Capitalism produces wealth. If we were to convert to socialism, where all of us would have equal salaries with no ability to earn more than our neighbours, we'd have no reason to produce anything unique. There would be no reason to compete if all we had to gain was a punishment. The only method in finding a cure for any disease would be force. Bureaucrats would have to resort to guns and violence to make us do anything. As we've learned from history, that never lasts.

The researchers and directors at Mapp Biopharmaceutical have the promise of wealth. Regardless of where the money comes from, it's the money that allows them and drives them to work harder. Their hard work won't just increase their potential for wealth, it will increase the chances of finding a cure for Ebola. In turn, other companies like Vancouver's Tekmira have been in a competitive race to develop their own Ebola treatment called TKM-Ebola. They, too, have received the greenlight and funding from the US government to fast-track their development.

The financial rewards and fame that would come with an Ebola cure are paramount. A breakthrough would put any individual or company into history books and secure their financial futures. That's not something that would come easily – or at all – with the mandated equality that defines socialism.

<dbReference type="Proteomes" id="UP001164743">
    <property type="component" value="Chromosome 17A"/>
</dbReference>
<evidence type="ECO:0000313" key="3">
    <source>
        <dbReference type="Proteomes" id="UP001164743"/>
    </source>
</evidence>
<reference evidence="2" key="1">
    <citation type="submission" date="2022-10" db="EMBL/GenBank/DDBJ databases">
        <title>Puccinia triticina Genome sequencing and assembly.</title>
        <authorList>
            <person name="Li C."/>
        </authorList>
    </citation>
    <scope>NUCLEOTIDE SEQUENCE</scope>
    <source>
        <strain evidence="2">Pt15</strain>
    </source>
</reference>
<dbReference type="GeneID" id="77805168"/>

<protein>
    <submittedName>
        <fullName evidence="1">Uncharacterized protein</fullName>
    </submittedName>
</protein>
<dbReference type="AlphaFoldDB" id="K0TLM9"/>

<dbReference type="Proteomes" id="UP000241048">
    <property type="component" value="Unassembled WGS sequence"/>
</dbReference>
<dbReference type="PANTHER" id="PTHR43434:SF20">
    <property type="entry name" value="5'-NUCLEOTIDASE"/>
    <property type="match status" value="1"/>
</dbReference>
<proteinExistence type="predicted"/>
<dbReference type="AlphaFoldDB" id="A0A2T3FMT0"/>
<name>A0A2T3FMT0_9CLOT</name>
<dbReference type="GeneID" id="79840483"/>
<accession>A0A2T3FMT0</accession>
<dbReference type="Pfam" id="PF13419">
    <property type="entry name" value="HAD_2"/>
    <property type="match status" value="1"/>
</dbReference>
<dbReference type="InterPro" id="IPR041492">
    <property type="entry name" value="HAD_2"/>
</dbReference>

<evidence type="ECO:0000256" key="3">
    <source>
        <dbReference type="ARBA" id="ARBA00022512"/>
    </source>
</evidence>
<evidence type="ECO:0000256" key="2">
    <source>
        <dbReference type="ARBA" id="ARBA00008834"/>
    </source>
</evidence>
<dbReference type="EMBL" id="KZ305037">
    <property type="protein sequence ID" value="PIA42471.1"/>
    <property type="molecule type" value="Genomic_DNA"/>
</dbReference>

Not a single capitalist would deride government unless it's because of unnecessary meddling, which is increasingly becoming the case. The bureaucracy that hindered Zmapp development is just one example. Most capitalists understand the need for government and rules. The idea that capitalism can exist without government is a fallacy. However, unlike socialism, capitalism would be the more natural outcome from a reduction in government. Unlike socialism, capitalism can survive with less government. Socialism requires more government and more complex rules, making it difficult and costly to enforce. Capitalism requires less rules and less enforcement.

Most opponents of capitalism prefer to distort the truth rather than accept it. Most anti-capitalists like to pretend that capitalism is about monopolies and corruption. Little do they know that what they're describing isn't capitalism, it's corporatism. It's actually because of governments that corporations are allowed to exist as individuals under the law and monopolize large segments of a market. Corporatism is the satanic spawn of government and was born from wealthy bureaucrats bending the principles of capitalism to favour themselves. As a result, corporations were given special privileges over small, sole proprietors and entrepreneurs. But if you want to know more about that, read this.


Ebola

As Ebola makes history by landing in the United States, we can be assured that petroleum products and money will be what keep us safe. The faster Ebola spreads, the faster researchers and donors will be willing to go to find a cure. Money talks just as loudly as our instincts for self preservation. From hazmat suits and vaccines to air tight plastic containment units, our money and oil have already said a lot.